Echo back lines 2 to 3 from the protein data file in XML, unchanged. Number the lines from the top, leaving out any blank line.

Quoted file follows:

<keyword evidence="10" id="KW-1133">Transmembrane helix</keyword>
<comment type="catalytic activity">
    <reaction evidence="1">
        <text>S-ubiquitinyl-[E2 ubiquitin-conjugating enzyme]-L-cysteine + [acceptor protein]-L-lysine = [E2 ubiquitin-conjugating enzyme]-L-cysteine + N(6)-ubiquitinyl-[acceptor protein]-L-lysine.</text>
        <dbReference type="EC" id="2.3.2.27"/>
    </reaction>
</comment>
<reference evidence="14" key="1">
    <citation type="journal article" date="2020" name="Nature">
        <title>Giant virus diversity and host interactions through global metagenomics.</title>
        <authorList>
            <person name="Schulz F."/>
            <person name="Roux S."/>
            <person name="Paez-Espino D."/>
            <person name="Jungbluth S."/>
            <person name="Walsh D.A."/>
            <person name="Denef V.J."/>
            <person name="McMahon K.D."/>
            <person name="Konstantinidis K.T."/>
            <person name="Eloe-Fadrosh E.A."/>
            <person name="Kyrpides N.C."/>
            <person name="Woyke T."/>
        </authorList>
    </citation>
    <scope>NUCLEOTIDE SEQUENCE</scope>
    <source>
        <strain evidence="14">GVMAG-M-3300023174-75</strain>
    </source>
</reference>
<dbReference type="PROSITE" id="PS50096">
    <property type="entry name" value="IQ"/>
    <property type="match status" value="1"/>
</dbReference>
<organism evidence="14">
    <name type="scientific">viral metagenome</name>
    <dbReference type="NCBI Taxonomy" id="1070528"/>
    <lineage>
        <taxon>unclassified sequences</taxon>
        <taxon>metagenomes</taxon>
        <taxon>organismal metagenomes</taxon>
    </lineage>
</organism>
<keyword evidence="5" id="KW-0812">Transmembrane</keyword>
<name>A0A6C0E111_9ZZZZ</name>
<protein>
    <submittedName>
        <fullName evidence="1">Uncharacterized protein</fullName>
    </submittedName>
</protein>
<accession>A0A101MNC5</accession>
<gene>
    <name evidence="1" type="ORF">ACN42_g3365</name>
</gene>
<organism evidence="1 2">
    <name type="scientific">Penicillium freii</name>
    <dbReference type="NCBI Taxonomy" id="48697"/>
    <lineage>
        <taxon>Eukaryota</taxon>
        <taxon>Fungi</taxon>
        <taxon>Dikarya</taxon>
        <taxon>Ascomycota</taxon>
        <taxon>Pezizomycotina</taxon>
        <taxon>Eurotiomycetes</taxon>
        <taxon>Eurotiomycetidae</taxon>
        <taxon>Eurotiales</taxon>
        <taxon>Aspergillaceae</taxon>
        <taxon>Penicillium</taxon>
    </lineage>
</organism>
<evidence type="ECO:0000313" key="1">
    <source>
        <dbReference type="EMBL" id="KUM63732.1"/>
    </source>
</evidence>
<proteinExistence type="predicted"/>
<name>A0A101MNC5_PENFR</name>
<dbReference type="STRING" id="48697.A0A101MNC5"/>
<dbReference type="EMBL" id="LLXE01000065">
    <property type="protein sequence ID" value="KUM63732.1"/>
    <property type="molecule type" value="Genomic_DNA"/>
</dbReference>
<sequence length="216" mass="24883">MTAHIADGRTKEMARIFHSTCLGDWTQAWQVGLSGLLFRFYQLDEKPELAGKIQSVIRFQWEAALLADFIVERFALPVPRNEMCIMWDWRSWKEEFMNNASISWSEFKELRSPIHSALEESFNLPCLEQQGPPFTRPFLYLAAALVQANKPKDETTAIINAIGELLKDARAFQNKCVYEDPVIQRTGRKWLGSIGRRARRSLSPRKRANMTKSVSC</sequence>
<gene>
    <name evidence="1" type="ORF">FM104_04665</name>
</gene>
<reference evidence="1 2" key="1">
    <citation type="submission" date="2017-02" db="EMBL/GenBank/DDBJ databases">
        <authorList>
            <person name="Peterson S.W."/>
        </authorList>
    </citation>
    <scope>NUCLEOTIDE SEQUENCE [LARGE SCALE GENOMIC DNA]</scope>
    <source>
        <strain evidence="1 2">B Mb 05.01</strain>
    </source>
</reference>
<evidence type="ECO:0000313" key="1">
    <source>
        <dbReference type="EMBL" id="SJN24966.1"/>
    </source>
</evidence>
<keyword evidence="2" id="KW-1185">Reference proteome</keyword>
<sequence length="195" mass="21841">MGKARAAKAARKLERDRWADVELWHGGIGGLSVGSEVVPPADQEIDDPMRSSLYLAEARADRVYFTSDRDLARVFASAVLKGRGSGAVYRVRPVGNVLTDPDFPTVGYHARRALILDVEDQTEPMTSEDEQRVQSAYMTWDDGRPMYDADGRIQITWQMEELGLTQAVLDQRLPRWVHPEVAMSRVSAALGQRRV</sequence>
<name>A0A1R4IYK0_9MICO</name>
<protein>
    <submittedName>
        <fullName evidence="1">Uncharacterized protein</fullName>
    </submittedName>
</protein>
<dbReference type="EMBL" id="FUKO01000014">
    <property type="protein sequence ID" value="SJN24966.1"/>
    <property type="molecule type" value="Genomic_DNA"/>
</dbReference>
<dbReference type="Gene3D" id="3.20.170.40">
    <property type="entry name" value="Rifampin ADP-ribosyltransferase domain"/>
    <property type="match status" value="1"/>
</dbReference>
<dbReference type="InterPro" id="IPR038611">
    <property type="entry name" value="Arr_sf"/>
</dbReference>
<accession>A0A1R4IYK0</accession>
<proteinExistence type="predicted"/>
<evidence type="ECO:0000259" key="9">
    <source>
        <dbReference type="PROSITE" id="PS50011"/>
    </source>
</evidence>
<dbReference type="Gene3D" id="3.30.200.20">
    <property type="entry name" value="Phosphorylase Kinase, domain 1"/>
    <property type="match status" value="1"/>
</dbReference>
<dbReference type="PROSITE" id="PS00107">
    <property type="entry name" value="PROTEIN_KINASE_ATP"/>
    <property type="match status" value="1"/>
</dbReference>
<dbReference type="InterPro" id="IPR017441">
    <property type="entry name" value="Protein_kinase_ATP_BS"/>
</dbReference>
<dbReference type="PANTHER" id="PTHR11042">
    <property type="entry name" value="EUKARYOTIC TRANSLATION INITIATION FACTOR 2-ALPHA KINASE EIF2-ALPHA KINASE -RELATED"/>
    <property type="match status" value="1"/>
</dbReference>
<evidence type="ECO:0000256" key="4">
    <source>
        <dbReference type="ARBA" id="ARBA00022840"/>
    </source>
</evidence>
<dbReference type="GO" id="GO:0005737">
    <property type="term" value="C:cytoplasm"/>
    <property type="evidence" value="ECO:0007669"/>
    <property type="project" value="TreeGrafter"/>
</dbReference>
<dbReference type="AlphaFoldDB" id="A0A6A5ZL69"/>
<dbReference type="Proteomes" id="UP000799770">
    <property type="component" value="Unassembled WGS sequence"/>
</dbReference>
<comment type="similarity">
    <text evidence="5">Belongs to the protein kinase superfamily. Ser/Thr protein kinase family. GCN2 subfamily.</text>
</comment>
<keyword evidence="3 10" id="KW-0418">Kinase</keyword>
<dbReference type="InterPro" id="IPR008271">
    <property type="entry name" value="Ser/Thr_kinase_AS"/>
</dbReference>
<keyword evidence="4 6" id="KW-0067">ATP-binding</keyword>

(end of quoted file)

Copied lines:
<comment type="catalytic activity">
    <reaction evidence="1">